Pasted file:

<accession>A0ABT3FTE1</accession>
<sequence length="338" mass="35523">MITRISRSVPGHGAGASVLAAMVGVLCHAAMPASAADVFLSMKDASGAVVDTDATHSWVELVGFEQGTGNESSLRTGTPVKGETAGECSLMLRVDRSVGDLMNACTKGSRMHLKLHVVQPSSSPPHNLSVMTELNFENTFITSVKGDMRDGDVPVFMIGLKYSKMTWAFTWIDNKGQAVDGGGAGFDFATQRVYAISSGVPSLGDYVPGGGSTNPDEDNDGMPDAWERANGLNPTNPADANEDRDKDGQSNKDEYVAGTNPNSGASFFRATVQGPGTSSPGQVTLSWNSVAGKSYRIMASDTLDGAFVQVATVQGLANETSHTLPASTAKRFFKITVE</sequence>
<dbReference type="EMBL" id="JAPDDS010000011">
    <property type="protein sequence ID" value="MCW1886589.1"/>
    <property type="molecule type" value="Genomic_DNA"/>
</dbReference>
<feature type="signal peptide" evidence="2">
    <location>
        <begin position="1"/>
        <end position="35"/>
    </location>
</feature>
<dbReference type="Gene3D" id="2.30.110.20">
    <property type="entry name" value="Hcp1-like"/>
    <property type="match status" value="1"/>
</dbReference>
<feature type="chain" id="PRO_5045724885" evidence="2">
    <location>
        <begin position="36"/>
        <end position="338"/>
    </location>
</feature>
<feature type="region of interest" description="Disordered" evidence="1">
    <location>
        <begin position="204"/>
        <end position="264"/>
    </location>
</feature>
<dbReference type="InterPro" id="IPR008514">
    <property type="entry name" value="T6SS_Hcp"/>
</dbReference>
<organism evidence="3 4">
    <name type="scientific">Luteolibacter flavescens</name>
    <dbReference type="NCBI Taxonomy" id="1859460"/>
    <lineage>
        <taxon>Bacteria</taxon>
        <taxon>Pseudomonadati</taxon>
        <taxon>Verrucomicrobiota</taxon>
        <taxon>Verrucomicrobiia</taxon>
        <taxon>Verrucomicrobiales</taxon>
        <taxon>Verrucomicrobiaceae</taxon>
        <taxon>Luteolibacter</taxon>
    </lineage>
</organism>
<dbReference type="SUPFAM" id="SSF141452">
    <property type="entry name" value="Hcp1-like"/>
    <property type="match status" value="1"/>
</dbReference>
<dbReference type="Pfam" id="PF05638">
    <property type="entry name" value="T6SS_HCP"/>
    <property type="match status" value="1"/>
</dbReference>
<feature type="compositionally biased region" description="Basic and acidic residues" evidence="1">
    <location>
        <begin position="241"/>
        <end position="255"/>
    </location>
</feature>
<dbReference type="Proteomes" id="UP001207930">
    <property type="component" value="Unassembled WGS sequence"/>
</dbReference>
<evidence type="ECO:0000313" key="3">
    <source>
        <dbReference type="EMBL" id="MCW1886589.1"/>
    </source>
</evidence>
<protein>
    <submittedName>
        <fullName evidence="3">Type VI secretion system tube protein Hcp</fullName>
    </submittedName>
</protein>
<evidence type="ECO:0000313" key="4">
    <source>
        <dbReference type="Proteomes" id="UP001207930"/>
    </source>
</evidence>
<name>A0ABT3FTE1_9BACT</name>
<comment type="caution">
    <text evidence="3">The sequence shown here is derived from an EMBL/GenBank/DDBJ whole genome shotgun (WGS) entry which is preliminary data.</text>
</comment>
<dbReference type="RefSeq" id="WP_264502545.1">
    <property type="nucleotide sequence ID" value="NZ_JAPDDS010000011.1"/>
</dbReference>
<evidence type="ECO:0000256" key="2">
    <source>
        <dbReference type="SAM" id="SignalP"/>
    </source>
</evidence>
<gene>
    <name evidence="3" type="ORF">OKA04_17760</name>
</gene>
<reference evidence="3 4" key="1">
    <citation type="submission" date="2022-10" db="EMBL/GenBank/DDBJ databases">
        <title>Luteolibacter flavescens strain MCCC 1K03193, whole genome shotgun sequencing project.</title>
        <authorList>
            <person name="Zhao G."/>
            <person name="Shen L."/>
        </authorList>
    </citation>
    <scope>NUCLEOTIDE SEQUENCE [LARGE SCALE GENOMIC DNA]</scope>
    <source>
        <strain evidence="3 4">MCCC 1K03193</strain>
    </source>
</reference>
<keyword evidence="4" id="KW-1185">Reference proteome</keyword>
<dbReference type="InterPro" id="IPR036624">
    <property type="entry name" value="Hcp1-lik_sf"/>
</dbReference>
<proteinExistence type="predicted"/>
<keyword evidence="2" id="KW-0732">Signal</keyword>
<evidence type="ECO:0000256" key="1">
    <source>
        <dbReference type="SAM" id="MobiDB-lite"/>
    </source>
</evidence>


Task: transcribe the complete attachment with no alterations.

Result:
<accession>A0ABT3FTE1</accession>
<sequence length="338" mass="35523">MITRISRSVPGHGAGASVLAAMVGVLCHAAMPASAADVFLSMKDASGAVVDTDATHSWVELVGFEQGTGNESSLRTGTPVKGETAGECSLMLRVDRSVGDLMNACTKGSRMHLKLHVVQPSSSPPHNLSVMTELNFENTFITSVKGDMRDGDVPVFMIGLKYSKMTWAFTWIDNKGQAVDGGGAGFDFATQRVYAISSGVPSLGDYVPGGGSTNPDEDNDGMPDAWERANGLNPTNPADANEDRDKDGQSNKDEYVAGTNPNSGASFFRATVQGPGTSSPGQVTLSWNSVAGKSYRIMASDTLDGAFVQVATVQGLANETSHTLPASTAKRFFKITVE</sequence>
<dbReference type="EMBL" id="JAPDDS010000011">
    <property type="protein sequence ID" value="MCW1886589.1"/>
    <property type="molecule type" value="Genomic_DNA"/>
</dbReference>
<feature type="signal peptide" evidence="2">
    <location>
        <begin position="1"/>
        <end position="35"/>
    </location>
</feature>
<dbReference type="Gene3D" id="2.30.110.20">
    <property type="entry name" value="Hcp1-like"/>
    <property type="match status" value="1"/>
</dbReference>
<feature type="chain" id="PRO_5045724885" evidence="2">
    <location>
        <begin position="36"/>
        <end position="338"/>
    </location>
</feature>
<feature type="region of interest" description="Disordered" evidence="1">
    <location>
        <begin position="204"/>
        <end position="264"/>
    </location>
</feature>
<dbReference type="InterPro" id="IPR008514">
    <property type="entry name" value="T6SS_Hcp"/>
</dbReference>
<organism evidence="3 4">
    <name type="scientific">Luteolibacter flavescens</name>
    <dbReference type="NCBI Taxonomy" id="1859460"/>
    <lineage>
        <taxon>Bacteria</taxon>
        <taxon>Pseudomonadati</taxon>
        <taxon>Verrucomicrobiota</taxon>
        <taxon>Verrucomicrobiia</taxon>
        <taxon>Verrucomicrobiales</taxon>
        <taxon>Verrucomicrobiaceae</taxon>
        <taxon>Luteolibacter</taxon>
    </lineage>
</organism>
<dbReference type="SUPFAM" id="SSF141452">
    <property type="entry name" value="Hcp1-like"/>
    <property type="match status" value="1"/>
</dbReference>
<dbReference type="Pfam" id="PF05638">
    <property type="entry name" value="T6SS_HCP"/>
    <property type="match status" value="1"/>
</dbReference>
<feature type="compositionally biased region" description="Basic and acidic residues" evidence="1">
    <location>
        <begin position="241"/>
        <end position="255"/>
    </location>
</feature>
<dbReference type="Proteomes" id="UP001207930">
    <property type="component" value="Unassembled WGS sequence"/>
</dbReference>
<evidence type="ECO:0000313" key="3">
    <source>
        <dbReference type="EMBL" id="MCW1886589.1"/>
    </source>
</evidence>
<protein>
    <submittedName>
        <fullName evidence="3">Type VI secretion system tube protein Hcp</fullName>
    </submittedName>
</protein>
<evidence type="ECO:0000313" key="4">
    <source>
        <dbReference type="Proteomes" id="UP001207930"/>
    </source>
</evidence>
<name>A0ABT3FTE1_9BACT</name>
<comment type="caution">
    <text evidence="3">The sequence shown here is derived from an EMBL/GenBank/DDBJ whole genome shotgun (WGS) entry which is preliminary data.</text>
</comment>
<dbReference type="RefSeq" id="WP_264502545.1">
    <property type="nucleotide sequence ID" value="NZ_JAPDDS010000011.1"/>
</dbReference>
<evidence type="ECO:0000256" key="2">
    <source>
        <dbReference type="SAM" id="SignalP"/>
    </source>
</evidence>
<gene>
    <name evidence="3" type="ORF">OKA04_17760</name>
</gene>
<reference evidence="3 4" key="1">
    <citation type="submission" date="2022-10" db="EMBL/GenBank/DDBJ databases">
        <title>Luteolibacter flavescens strain MCCC 1K03193, whole genome shotgun sequencing project.</title>
        <authorList>
            <person name="Zhao G."/>
            <person name="Shen L."/>
        </authorList>
    </citation>
    <scope>NUCLEOTIDE SEQUENCE [LARGE SCALE GENOMIC DNA]</scope>
    <source>
        <strain evidence="3 4">MCCC 1K03193</strain>
    </source>
</reference>
<keyword evidence="4" id="KW-1185">Reference proteome</keyword>
<dbReference type="InterPro" id="IPR036624">
    <property type="entry name" value="Hcp1-lik_sf"/>
</dbReference>
<proteinExistence type="predicted"/>
<keyword evidence="2" id="KW-0732">Signal</keyword>
<evidence type="ECO:0000256" key="1">
    <source>
        <dbReference type="SAM" id="MobiDB-lite"/>
    </source>
</evidence>